The recent release of the movie Anchorman 2 marks a major turning point in our industry. Not because it is an infantile follow-up to a not very funny original, but because it is the last movie that Paramount will ever release on film:
Yes, that’s right. The first of the Hollywood majors has shut down its celluloid delivery for good. From now on, it is all digits. So all the problems we used to have with film-originated material have gone away in the digital era, right?
24 frames per seconds is here to stay
When the first moving pictures were shown, back in the century before last, audiences loved them. That enthusiasm has never gone away: we still like to go to the movies.
Once the technology settled down, the world agreed on 24 frames a second. That was about as fast as the mechanical systems could move the relatively fragile film. It gave a reasonable sense of movement, and did not flicker too much if you flashed each frame twice on the screen.
But it had its limitations, the most obvious of which was that fast camera movements were out: they looked uncomfortably jerky. So directors and cinematographers learnt that slow pans and zooms worked, and over a century that became embedded in the language of the movies.
Now that we no longer have to worry about shuttling celluloid forward, we could shoot at any frame rate we want, and indeed some people are choosing to use higher frame rates. But for a lot of people, the slightly dreamy feel of slow camera movement is part of movie magic, and they want to retain that visual mood in their television drama or shampoo commercial or whatever.
That is why a lot of content destined for television and online platforms is shot, using digital cameras, at 24 frames a second. But for television in many parts of the world we need 30 frames a second (yes, I know it is 29.97, but that is a whole other argument).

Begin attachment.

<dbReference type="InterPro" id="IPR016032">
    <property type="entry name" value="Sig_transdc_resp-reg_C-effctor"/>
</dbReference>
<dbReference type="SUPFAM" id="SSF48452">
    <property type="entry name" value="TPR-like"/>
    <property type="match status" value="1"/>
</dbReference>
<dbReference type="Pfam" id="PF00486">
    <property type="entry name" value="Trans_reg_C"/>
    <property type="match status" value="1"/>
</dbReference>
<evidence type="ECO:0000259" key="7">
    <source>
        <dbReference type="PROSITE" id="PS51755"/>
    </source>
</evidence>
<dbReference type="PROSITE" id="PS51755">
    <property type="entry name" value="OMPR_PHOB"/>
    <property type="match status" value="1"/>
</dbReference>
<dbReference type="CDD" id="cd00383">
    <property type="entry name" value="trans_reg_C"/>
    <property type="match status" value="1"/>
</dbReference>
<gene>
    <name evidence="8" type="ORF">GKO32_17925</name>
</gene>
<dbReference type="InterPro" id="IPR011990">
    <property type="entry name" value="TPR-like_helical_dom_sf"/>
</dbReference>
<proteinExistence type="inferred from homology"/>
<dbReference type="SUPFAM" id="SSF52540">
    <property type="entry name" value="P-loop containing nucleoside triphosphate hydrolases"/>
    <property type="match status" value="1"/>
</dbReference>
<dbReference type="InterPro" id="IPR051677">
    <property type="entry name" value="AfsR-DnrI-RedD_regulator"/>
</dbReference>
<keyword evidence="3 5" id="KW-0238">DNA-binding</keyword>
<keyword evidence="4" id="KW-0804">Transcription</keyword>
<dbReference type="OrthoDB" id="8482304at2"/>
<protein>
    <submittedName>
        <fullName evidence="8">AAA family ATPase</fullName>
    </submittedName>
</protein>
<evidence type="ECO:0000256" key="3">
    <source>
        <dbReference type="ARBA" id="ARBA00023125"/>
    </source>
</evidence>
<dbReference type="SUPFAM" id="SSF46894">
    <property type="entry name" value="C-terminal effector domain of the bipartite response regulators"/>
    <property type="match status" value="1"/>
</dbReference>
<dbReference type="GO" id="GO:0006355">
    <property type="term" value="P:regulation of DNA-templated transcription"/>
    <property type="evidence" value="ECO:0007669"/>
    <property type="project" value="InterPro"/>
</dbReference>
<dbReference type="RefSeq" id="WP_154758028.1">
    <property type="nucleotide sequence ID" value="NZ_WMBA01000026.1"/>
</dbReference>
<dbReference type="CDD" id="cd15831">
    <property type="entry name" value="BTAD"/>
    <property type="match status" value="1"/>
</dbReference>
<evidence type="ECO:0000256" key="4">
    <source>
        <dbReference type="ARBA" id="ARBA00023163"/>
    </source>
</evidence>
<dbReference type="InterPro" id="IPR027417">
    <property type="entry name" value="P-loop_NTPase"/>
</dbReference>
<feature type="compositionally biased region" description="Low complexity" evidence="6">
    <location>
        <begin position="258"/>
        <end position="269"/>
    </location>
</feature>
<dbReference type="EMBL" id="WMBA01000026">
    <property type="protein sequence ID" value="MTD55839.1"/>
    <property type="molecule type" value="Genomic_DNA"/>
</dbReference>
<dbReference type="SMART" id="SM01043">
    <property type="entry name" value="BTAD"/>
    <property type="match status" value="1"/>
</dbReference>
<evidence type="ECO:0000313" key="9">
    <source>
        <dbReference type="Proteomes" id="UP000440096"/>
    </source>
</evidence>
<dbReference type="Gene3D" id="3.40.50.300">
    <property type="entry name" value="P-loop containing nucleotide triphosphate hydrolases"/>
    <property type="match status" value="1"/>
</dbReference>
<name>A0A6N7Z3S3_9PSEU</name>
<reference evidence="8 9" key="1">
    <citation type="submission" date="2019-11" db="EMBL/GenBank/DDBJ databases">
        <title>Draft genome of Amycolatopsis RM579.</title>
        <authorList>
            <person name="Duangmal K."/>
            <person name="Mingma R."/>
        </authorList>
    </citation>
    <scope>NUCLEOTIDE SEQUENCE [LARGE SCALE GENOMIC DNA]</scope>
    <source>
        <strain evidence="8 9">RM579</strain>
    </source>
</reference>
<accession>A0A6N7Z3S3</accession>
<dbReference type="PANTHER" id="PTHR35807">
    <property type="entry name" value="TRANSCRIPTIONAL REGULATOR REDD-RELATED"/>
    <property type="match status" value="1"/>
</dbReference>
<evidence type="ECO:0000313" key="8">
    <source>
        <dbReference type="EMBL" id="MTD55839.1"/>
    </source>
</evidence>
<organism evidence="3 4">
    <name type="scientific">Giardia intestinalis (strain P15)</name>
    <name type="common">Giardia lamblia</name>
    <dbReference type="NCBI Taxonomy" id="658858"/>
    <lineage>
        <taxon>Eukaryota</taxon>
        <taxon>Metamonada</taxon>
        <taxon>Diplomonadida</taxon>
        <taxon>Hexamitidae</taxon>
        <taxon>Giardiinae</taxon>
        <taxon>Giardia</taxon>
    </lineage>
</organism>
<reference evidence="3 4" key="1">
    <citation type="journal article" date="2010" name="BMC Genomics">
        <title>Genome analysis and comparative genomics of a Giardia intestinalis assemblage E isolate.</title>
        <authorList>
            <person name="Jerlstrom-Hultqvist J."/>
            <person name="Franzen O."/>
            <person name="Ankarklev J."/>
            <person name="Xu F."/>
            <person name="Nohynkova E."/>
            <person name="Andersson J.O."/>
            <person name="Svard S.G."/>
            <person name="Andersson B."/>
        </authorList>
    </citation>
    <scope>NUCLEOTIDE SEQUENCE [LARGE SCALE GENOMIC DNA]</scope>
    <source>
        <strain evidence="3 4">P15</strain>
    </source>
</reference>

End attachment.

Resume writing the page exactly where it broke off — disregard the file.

This was solved for film in the 1950s with the 2:3 cadence, scanning one film frame for two fields and the next for three, and so on. Four film frames became five television frames, and hey presto 24 fps was converted to 30 fps.
It was not perfect. If you are old enough to remember Westerns on television, you will remember that the wheels on the wagon always seemed to be going jerkily backwards. But most of the time it was quite good enough.
Today we use the same 2:3 cadence with digital pictures. We might do it inside our editing software because we may want to mix frame rates on our timeline, or we might do it through a standalone box on output, but it is the same process that we have known and understood for 60 years.
The problems only come downstream, when the content needs to be edited for some reason. A broadcaster might need to change the commercial break pattern, or add different credits, or make a content edit.
The right way to do it is to take the impeccable content as delivered by the producer and strip out the 2:3 cadence, edit it at 24 fps again, then output it to the target frame rate. Does that always happen under the pressure of broadcast deadlines: what do you think?
The problem is that, if you do not cut on a cadence boundary – remember that four “film” frames have become five “television” frames, so you have to take these as a group – then awful things will happen when the content finally gets through the interlaced broadcast system and onto your progressive display. At best it will be uncomfortable to watch. At worst it will be a travesty of what the director visualized, with coffee-room conversations of “Did you see those jerks on television last night?”.
In an ideal world, your content will never need to be touched downstream so you need never worry about this process. In the real world, you might want to look at our white paper on adaptive file-based standards conversion of mixed cadence material. It is more readable than it sounds, and it could keep your programs looking beautiful, wherever they are shown and regardless of what has been done to them along the way.